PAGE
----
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HOME  > Past issues  > 2017 July 5 - 11  > Progress toward nuclear weapons ban treaty
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2017 July 5 - 11 [PEACE]

Progress toward nuclear weapons ban treaty

July 9, 2017
Akahata on July 9 carried an article featuring the progress made toward a Nuclear Weapons Ban Treaty adopted on July 7, local time, by the United Nations:

In August 1945, the United States dropped the precedent-setting atomic bombs on Hiroshima and Nagasaki. After the war, the United Nations held its first general assembly in January 1946 and adopted its first-ever resolution, calling for the abolition of atomic armament and any other type of weapons of mass destruction, with which the U.S. itself also agreed.

However, military alliances centering on the U.S. and the former Soviet Union were formed, which caused a subsequent nuclear arms race based on the “nuclear deterrence theory” and led to an increase in the number of nuclear weapons possessing states.

In March 1954, the U.S. conducted a hydrogen bomb test at the Bikini Atoll in the Pacific Ocean. With a Japanese fishing boat’s exposure to the nuclear fallout as a trigger, in August of the following year, the World Conference against A and H Bombs was established. Since then, the Conference has consistently been working to achieve the prevention of nuclear war, and a total ban on and the elimination of nuclear weapons.

In April 1955, the first Asian-African Conference took place in Bandung in Indonesia, setting forth a goal of banning nuclear weapons. The Non-Aligned Movement took over this goal, and the UNGA also began calling for the prohibition and elimination of nuclear weapons.

The Partial Test Ban Treaty (Oct. 1963) which limits nuclear weapons tests to underground tests and the Nuclear Proliferation Treaty (Mar. 1970) which allows five states to possess nuclear weapons entered into force. Actually, neither of them could stop the nuclear arms race which continued unabated through the 1970s and the 1980s.

In May 1995, the indefinite extension of the NPT which had been originally limited to 25 years triggered a worldwide movement to eliminate all nuclear weapons.

In response to the global effort to push for international recognition of nuclear weapons as illegal, the International Court of Justice in July 1996 issued an advisory statement that the use of and the threat of the use of nuclear weapons are in violation of international law. Following this move, the UNGA began adopting antinuke resolutions every year.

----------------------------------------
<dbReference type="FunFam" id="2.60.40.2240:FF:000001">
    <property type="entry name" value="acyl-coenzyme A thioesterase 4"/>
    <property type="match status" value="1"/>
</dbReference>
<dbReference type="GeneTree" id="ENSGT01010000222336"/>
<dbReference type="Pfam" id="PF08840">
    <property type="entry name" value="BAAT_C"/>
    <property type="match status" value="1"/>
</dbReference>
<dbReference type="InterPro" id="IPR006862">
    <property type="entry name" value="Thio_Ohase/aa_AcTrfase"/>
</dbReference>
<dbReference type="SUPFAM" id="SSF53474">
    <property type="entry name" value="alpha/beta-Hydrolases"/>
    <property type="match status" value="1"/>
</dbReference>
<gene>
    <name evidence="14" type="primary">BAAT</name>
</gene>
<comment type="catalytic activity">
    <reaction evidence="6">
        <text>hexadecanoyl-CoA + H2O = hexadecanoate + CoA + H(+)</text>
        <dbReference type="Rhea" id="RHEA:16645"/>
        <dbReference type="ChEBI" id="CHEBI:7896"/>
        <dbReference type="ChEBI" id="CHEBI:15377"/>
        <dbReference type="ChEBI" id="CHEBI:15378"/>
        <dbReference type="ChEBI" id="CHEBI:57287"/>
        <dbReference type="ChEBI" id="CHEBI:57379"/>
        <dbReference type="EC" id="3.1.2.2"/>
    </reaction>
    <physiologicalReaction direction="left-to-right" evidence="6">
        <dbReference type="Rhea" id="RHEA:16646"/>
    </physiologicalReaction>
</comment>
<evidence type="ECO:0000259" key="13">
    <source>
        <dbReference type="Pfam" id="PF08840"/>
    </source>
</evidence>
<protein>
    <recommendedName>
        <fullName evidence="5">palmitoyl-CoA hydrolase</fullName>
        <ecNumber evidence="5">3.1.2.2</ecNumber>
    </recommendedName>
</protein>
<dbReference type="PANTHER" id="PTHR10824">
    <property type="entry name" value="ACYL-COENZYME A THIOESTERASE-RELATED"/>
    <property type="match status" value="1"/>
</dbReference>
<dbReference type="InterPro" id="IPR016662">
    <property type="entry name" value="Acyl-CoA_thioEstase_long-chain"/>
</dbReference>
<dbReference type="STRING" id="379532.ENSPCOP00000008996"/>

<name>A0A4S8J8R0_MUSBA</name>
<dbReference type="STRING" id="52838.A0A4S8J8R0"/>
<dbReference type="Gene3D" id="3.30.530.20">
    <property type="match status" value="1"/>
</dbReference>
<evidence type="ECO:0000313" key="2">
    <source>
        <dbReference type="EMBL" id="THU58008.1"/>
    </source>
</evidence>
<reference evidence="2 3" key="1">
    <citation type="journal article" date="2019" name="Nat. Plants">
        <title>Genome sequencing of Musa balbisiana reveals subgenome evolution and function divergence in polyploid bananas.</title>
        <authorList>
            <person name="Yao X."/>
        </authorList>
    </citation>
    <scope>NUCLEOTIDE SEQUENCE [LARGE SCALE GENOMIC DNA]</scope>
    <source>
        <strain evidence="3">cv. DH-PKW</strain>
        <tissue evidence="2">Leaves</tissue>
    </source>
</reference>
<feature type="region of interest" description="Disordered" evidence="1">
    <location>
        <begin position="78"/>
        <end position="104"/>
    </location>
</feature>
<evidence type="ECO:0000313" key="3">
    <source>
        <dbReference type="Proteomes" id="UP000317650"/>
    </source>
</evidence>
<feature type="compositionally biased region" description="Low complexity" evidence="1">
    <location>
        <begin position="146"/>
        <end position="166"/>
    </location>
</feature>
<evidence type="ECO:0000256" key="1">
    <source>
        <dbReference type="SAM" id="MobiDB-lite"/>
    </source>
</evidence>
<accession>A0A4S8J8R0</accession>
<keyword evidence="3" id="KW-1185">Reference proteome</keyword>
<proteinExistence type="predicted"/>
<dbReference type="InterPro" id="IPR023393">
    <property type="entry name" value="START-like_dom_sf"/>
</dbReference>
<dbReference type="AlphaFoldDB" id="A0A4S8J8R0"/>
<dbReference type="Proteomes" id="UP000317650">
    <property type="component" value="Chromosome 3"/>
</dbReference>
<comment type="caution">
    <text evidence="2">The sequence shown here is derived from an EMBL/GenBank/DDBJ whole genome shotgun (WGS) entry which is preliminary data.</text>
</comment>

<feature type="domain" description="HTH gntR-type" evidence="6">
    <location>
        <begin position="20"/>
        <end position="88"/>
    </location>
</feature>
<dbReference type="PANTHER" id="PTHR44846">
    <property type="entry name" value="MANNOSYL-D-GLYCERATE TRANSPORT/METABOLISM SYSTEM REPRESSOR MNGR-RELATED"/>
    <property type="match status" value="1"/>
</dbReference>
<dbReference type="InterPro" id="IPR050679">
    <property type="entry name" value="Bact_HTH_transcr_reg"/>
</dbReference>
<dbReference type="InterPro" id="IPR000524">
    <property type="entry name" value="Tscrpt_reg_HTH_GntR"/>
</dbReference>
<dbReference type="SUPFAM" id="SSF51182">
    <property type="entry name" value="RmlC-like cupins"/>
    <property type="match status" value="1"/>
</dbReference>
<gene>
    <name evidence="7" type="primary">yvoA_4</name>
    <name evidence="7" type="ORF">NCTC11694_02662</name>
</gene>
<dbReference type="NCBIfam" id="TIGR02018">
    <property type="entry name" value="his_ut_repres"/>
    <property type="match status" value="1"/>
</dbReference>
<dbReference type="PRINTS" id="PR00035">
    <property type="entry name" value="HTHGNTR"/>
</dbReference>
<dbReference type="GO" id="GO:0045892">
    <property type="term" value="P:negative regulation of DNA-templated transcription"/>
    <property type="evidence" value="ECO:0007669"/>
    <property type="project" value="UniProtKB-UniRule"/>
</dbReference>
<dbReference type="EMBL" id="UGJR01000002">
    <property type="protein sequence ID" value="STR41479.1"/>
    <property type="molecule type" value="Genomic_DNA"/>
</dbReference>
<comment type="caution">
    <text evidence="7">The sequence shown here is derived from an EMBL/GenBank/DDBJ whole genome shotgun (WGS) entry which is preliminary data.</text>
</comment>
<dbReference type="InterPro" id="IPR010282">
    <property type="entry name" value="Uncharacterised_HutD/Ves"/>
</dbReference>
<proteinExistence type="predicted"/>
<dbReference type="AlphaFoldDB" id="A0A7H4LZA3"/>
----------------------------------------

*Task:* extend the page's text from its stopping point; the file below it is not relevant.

The NPT Review Conference in May 2000 in its final document reaffirmed “an unequivocal undertaking by the nuclear-weapons States to accomplish the total elimination of their nuclear arsenals”. Under Article VI of the NPT, the international community committed to pushing the five nuclear states hard to dismantle their nuclear capabilities.

U.S. President Obama in April 2009 delivered a speech in Prague and stated, “As a nuclear power and as the only nuclear power to have used a nuclear weapon, the United States have a moral responsibility to act” to establish a “world without nuclear weapons”. On the international political scene, a trend toward nuclear disarmament grew, but all the nuclear states, including the U.S. Obama administration, and their allies firmly maintained the policy of nuclear deterrence.

Under such circumstances, a global effort to pursue the abolition from the viewpoint of labelling nuclear arms as inhumane weaponry appeared anew in the international political arena.

Sixteen countries in May 2012 made a Joint Statement “on the humanitarian dimension of nuclear disarmament” at the first session of the Preparatory Committee for the 2015 NPT Review Conference. Their statement warns, “If such weapons are to be used, be it intentionally or accidentally, immense humanitarian consequences would be unavoidable.” After that, an international conference on the “Humanitarian Impact of Nuclear Weapons” took place three times and the number of countries agreeing with the Joint Statement increased to 155 as of the end of 2014.

Influenced by this move, the 71st UNGA in December 2016 adopted a resolution stating that a conference to negotiate a legally-binding treaty to ban nuclear weapons will be held in 2017. On July 7 at the second session of the conference, 122 governments adopted the treaty.
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